OpenDocument SVG Correspondence

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Section 9.2 (pp275-) of the OpenDocument specification (available at is the most obviously related to SVG.

9.2 Drawing Shapes

9.2.1 Rectangle

draw:rect element: svg:rect (

draw:corner-radius attribute: rx. (OpenDocument has no equivalent of specifying both rx and ry, so we may forbid specifying ry in OpenDocument SVG fragments.)

9.2.2 Line

draw:line element: svg:line (

9.2.3 Polyline

draw:polyline element: svg:polyline (

svg:points attribute: points. The OpenDocument specification is (at first glance at least) ambiguous as to whether coordinates can contain units, whereas the SVG spec disallows units.

9.2.4 Polygon

draw:polygon element: svg:polygon

9.2.5 Regular Polygon

draw:regular-polygon element: svg:path supplemented by draw:blah attributes used as hints to editing programs (similar to the star tool in inkscape).

(Note that svg:polygon doesn't in general suffice, because of the draw:sharpness attribute.)

Consider hinting only what cannot be inferred from the path data, to reduce problems from conflicts between the path data and hints.

9.2.6 Path

draw:path element: svg:path.

svg:d attribute: d. (Though note the OpenDocument comment "Some implementations may only supports a subset of the SVG path specification, for instance no mixtures of open and closed curves for one shape, or no elliptical arc command.")

9.2.7 Circle

draw:circle element: can use svg:circle if draw:kind="full"; all kinds can be represented with svg:path. ( for the curved part).

Note that in OpenDocument, its svg:cx and svg:cy attributes may be inferred from the position & size attributes (see section 9.2.15 below), whereas in SVG 1.1 cx and cy each default to 0 if unspecified.

In OpenDocument, absence of svg:r attribute means that the radius is to be calculated from the size attribute[*1], whereas SVG 1.1 requires an r attribute.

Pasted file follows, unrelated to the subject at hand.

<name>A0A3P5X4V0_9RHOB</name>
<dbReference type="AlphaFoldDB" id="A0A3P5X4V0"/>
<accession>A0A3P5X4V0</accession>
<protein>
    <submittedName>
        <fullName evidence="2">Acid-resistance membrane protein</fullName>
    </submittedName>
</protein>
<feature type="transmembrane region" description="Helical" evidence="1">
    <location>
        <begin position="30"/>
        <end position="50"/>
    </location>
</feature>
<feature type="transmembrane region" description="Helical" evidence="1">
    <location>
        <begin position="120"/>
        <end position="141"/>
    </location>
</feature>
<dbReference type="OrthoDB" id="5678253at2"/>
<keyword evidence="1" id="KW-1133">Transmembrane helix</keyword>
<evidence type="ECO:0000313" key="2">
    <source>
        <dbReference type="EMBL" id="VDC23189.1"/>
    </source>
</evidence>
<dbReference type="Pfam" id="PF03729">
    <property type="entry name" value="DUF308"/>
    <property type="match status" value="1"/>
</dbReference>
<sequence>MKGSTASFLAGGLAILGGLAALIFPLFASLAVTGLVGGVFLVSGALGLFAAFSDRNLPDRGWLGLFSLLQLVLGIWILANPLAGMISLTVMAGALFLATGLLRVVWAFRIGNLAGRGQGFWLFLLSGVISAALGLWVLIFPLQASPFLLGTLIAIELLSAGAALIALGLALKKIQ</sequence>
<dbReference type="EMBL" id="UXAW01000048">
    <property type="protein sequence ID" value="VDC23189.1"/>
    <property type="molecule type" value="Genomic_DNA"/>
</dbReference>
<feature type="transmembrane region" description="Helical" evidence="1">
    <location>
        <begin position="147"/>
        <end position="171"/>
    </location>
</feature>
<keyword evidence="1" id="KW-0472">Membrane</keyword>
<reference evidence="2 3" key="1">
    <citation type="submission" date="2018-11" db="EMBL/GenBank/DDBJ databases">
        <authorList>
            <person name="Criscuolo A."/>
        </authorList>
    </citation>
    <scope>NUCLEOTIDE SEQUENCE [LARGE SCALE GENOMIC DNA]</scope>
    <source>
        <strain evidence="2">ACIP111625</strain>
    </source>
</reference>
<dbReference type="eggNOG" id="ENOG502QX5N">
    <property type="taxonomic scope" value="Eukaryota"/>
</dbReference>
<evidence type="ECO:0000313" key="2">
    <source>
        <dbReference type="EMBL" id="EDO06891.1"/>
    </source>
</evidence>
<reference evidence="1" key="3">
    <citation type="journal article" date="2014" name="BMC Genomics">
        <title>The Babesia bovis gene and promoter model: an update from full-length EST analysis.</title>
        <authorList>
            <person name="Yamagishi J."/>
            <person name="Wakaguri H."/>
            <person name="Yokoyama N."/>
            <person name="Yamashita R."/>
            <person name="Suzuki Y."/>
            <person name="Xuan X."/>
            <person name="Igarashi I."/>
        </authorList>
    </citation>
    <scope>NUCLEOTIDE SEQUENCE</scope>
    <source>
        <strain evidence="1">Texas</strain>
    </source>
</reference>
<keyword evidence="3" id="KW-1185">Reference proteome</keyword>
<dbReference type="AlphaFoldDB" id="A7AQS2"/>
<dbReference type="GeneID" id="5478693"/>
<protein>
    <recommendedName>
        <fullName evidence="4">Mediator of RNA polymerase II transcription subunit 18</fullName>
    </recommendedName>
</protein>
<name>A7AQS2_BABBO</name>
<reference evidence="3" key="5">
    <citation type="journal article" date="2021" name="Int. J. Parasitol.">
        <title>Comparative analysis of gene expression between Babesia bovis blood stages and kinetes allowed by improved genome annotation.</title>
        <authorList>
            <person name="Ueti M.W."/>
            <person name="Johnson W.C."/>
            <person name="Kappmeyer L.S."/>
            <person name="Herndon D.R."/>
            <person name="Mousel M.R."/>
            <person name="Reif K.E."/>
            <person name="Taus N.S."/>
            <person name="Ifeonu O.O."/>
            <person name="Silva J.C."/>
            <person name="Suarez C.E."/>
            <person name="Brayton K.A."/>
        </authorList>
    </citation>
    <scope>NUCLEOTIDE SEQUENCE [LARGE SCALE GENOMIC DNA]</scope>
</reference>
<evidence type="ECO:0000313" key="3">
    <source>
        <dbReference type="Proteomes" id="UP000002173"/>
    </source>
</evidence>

[*1]: The specification actually says calculated from both size and position attributes, though I think position is irrelevant, whereas I'd guess that the svg:start-angle and svg:end-angle attributes are relevant. The OpenDocument specification gives no further information about how to calculate radius.

For converting between OpenDocument's start-angle,end-angle format to SVG's endpoint representation, see, principally sections F.6.4 and F.6.5.

9.2.8 Ellipse

draw:ellipse element: Can use svg:ellipse if draw:kind="full"; the more general case is as for draw:circle (see above) except for its svg:rx and svg:ry attributes instead of svg:r.

OpenDocument allows svg:rx and svg:ry to be inferred from position & size attributes, whereas the rx and ry attributes of svg:ellipse are required.

(The OpenDocument spec has a typo saying svg:rx twice instead of "svg:rx and svg:ry".)

9.2.9 Connector

draw:connector element: svg:path supplemented with hints for editor programs.

The OpenDocument spec doesn't seem very specific about how draw:connector elements are rendered. I didn't understand its "escapes" terminology.

[Comment: A possible specific interpretation of the spec is as follows: The connector is connected to a glue point that can be at a specified location in the shape, not necessarily on the edge. The connector line is drawn from the glue point, but might not be rendered until it "escapes" the shape by crossing the edge.]

draw:{start,end}-{shape,glue-point} may be retained as editing hints. (They should not affect positions of connectors, which would be fully specified in the path's d attribute. This allows plain (OpenDocument-unaware) SVG renderers to render the document correctly.)

draw:line-skew attribute: fully encoded in the path's d attribute. (The behaviour of draw:line-skew isn't fully specified in the OpenDocument specification.)

9.2.10 Caption

draw:caption: svg:g.

Editing hints that may be useful:

  • Make the children of the group editable without explicitly entering/opening the group: allow typing directly into the text element, and allow changing the radius of the caption box.
  • Use connector facility to manage the lines between the "caption point" and the text & frame.